Governments of APAC countries are currently offering fiscal/ financial incentives, grants, and subsidies to households and industry facilities to encourage home owners and building contractors to invest in energy-efficient buildings. For example, the Grant for Energy Efficient Technologies (GREET) in Singapore and the Local Government Energy Efficiency Program (LGEEP) in Australia.
The acceleration of the urbanization process in China has boosted demand in terms of water, gas, heat and other municipal infrastructure supplies. To keep pace with future demand, the government has decided to invest $1,120 billion in municipal infrastructure construction throughout the 12th Five-Year Plan.
Considering the government target of 36 million units of indemnificatory apartment projects and more than 60 megaprojects of infrastructure construction during the 12th Five-Year Plan, as well as a $480 billion investment in rural area infrastructure (2011-2020), the production of construction chemicals is anticipated to experience continuous growth. Strong demand from public infrastructure projects in China, and India too to an extent, presents growth opportunities for pump companies focused on chemicals industry.
Impact on the Pumps Industry:
In APAC, centrifugal pumps dominate the construction chemicals industry and makes up almost 77 percent of the total revenues. The pumps industry in construction is expected to grow by 1.2 percent in 2016 and is expected to display a CAGR of 2.2 percent for the time-period 2017-2019. APAC, being a price-conscious market, companies tend to aggressively price their existing products instead of foraying into value-added sustainable solutions. Hence, pump companies will need to focus on boosting aftermarket sales revenue to compensate for the loss in new project sales.
Mega Cities—Overview in North America:
The United States is one of the world’s most important markets for construction, which experienced a lot of turbulence during the 2008 recession and economic crisis. However, activities in the commercial and residential construction sectors are improving and slowly going down the recovery path, driven solely by rising consumer spending and improving employment rate in the country. In the US, some of the biggest investments are being made in the state of New York, coming from major contractors from China and Europe.
While in the US, CAPEX investment in commercial buildings is expected to reach $235.64 billion by the end of 2017, in Canada, projected growth in CAPEX is expected to continue to be slow in 2017, owing to decline in investments in the non-residential sector, as a result of slowdown in oil and gas, power generation, and government engineering structures.
The GDP from the construction sector rose to $812.00 billion in 2015—up from a low of $642.28 billion in 2010—displaying a growth of 4 percent for the time period in between.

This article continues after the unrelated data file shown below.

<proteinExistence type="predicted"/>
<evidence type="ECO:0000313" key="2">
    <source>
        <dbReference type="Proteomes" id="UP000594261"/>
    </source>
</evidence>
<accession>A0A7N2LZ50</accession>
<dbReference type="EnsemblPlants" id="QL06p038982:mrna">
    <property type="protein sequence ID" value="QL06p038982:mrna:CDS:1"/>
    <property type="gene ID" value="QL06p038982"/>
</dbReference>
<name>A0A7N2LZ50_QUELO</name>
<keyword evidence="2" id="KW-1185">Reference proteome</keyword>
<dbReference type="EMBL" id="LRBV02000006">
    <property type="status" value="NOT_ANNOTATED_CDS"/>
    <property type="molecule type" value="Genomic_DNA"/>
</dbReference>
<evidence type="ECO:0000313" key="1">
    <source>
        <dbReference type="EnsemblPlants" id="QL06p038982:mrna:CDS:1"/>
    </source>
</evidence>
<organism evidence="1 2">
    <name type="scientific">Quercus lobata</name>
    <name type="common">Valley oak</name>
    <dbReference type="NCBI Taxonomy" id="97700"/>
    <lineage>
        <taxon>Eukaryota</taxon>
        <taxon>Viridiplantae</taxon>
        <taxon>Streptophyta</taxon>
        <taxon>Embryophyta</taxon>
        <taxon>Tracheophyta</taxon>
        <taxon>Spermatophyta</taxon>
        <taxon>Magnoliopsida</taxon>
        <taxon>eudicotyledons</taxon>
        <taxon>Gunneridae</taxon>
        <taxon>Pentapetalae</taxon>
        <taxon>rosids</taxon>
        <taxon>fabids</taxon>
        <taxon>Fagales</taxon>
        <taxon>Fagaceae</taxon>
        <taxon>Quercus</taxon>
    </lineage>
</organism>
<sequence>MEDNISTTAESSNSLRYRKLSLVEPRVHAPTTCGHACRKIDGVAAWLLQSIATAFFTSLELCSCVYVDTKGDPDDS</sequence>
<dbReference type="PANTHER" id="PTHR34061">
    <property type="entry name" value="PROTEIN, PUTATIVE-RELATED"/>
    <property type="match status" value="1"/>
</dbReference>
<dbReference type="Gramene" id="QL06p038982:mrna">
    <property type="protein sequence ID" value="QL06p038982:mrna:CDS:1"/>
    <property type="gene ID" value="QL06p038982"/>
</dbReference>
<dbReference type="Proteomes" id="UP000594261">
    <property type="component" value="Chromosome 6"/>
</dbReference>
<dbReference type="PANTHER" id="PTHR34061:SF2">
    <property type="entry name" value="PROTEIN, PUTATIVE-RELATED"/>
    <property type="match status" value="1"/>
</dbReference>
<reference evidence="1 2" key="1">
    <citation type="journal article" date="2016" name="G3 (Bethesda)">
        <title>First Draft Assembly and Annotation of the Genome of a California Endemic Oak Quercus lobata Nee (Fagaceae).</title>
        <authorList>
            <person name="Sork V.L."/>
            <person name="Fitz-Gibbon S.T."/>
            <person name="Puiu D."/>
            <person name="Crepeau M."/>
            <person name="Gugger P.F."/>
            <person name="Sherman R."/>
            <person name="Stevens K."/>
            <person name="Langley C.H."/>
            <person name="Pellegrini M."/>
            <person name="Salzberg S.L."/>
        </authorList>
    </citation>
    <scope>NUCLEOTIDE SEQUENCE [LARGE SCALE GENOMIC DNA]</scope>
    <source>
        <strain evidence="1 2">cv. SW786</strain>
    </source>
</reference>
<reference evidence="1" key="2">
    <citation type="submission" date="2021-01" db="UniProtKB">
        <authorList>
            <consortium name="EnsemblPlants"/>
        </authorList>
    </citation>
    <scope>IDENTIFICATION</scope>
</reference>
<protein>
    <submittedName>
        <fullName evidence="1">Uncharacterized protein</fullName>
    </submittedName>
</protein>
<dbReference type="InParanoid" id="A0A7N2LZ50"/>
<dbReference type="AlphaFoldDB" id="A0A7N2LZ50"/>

Construction activities have been forecast to display a healthy growth from 2016 to 2018, before which it might dip a bit. Overall, the contribution of construction toward US’s GDP is expected to touch $880.22 billion by the end of 2016 and $1,026.01 billion by 2019, by when the growth rate is expected to decline markedly.
Impact on the Pumps Industry:
The North American commercial pumps market witnessed a growth of 3.0 percent in FY 2016 chiefly due to rising investments in infrastructural development and major building construction projects in the region. One of the biggest trends that the Canadian construction sector is witnessing is the shift in focus toward green buildings that are energy and water-efficient and address air quality and material resource conservation.
Of the different pump types used in the commercial sector, single-stage pumps are the dominant technology, accounting for almost 34.4 percent of the pumps market of North America. Single-stage pumps are predominantly used in HVAC and pressure boosting applications in the region and are expected to generate revenues worth $229.4 million in 2016. It has been forecast to grow at a CAGR of 4.0 percent between 2015 and 2021.
The share of PD pumps in the North American commercial sector is comparatively less and accounts for 6.2 percent of the total pumps market. They are used in niche markets, such as condensate and dosing applications. The PD pumps market is expected to generate revenues of $51.6 million in 2021 and is forecast to grow at a CAGR of 4.6 percent between 2016 and 2021.
The Last Word
Mega Smart cities will thrive with dynamic business models in a disruptive environment; technology and governance will be key enablers for participants in this ecosystem. This trend will act one of the biggest drivers of growth for the pumps industry worldwide.
Growing demand for energy-efficient pumps, reinstated by newly implemented government mandates and regulations, will result in more and more companies developing advanced design pumps with more electronic features that would enable better system integration and system efficiency. Rising focus on energy efficiency and cost savings by way of efficient use of water in buildings will most likely increase between 2016 and 2021. This period will see the highest demand for pumps that comply with government directives for energy-related equipment.
About Frost & Sullivan
Frost & Sullivan, the Growth Partnership Company, works in collaboration with clients to leverage visionary innovation that addresses the global challenges and related growth opportunities that will make or break today’s market participants. For more than 50 years, we have been developing growth strategies for the global 1000, emerging businesses, the public sector and the investment community. Register with us to start a discussion about what most interest you!